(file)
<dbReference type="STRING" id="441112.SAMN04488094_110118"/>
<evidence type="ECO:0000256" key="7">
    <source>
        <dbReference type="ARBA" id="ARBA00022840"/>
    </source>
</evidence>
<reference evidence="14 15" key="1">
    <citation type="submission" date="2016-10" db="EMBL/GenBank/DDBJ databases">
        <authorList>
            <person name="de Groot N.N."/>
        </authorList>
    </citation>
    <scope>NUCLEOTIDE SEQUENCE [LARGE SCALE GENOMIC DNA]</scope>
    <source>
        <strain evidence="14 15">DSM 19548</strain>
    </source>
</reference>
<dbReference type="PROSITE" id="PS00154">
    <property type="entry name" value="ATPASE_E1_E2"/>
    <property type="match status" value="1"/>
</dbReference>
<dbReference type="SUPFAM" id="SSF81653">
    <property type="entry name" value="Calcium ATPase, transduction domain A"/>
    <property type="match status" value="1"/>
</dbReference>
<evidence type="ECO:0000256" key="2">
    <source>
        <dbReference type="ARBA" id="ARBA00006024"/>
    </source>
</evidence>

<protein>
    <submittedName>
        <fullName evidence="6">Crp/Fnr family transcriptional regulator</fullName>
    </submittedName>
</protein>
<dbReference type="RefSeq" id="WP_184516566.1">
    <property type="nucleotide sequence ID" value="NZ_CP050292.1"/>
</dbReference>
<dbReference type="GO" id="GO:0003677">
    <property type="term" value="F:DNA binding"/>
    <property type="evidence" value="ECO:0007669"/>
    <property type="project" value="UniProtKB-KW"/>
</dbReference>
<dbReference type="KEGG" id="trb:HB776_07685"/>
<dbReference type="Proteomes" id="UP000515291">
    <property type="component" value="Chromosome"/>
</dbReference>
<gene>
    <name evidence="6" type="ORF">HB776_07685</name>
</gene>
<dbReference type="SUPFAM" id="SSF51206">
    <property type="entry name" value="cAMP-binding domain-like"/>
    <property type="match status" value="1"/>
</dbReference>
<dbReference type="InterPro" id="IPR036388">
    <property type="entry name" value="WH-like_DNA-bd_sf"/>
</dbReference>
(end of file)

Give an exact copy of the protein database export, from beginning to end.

<dbReference type="STRING" id="441112.SAMN04488094_110118"/>
<evidence type="ECO:0000256" key="7">
    <source>
        <dbReference type="ARBA" id="ARBA00022840"/>
    </source>
</evidence>
<reference evidence="14 15" key="1">
    <citation type="submission" date="2016-10" db="EMBL/GenBank/DDBJ databases">
        <authorList>
            <person name="de Groot N.N."/>
        </authorList>
    </citation>
    <scope>NUCLEOTIDE SEQUENCE [LARGE SCALE GENOMIC DNA]</scope>
    <source>
        <strain evidence="14 15">DSM 19548</strain>
    </source>
</reference>
<dbReference type="PROSITE" id="PS00154">
    <property type="entry name" value="ATPASE_E1_E2"/>
    <property type="match status" value="1"/>
</dbReference>
<dbReference type="SUPFAM" id="SSF81653">
    <property type="entry name" value="Calcium ATPase, transduction domain A"/>
    <property type="match status" value="1"/>
</dbReference>
<evidence type="ECO:0000256" key="2">
    <source>
        <dbReference type="ARBA" id="ARBA00006024"/>
    </source>
</evidence>

<protein>
    <submittedName>
        <fullName evidence="6">Crp/Fnr family transcriptional regulator</fullName>
    </submittedName>
</protein>
<dbReference type="RefSeq" id="WP_184516566.1">
    <property type="nucleotide sequence ID" value="NZ_CP050292.1"/>
</dbReference>
<dbReference type="GO" id="GO:0003677">
    <property type="term" value="F:DNA binding"/>
    <property type="evidence" value="ECO:0007669"/>
    <property type="project" value="UniProtKB-KW"/>
</dbReference>
<dbReference type="KEGG" id="trb:HB776_07685"/>
<dbReference type="Proteomes" id="UP000515291">
    <property type="component" value="Chromosome"/>
</dbReference>
<gene>
    <name evidence="6" type="ORF">HB776_07685</name>
</gene>
<dbReference type="SUPFAM" id="SSF51206">
    <property type="entry name" value="cAMP-binding domain-like"/>
    <property type="match status" value="1"/>
</dbReference>
<dbReference type="InterPro" id="IPR036388">
    <property type="entry name" value="WH-like_DNA-bd_sf"/>
</dbReference>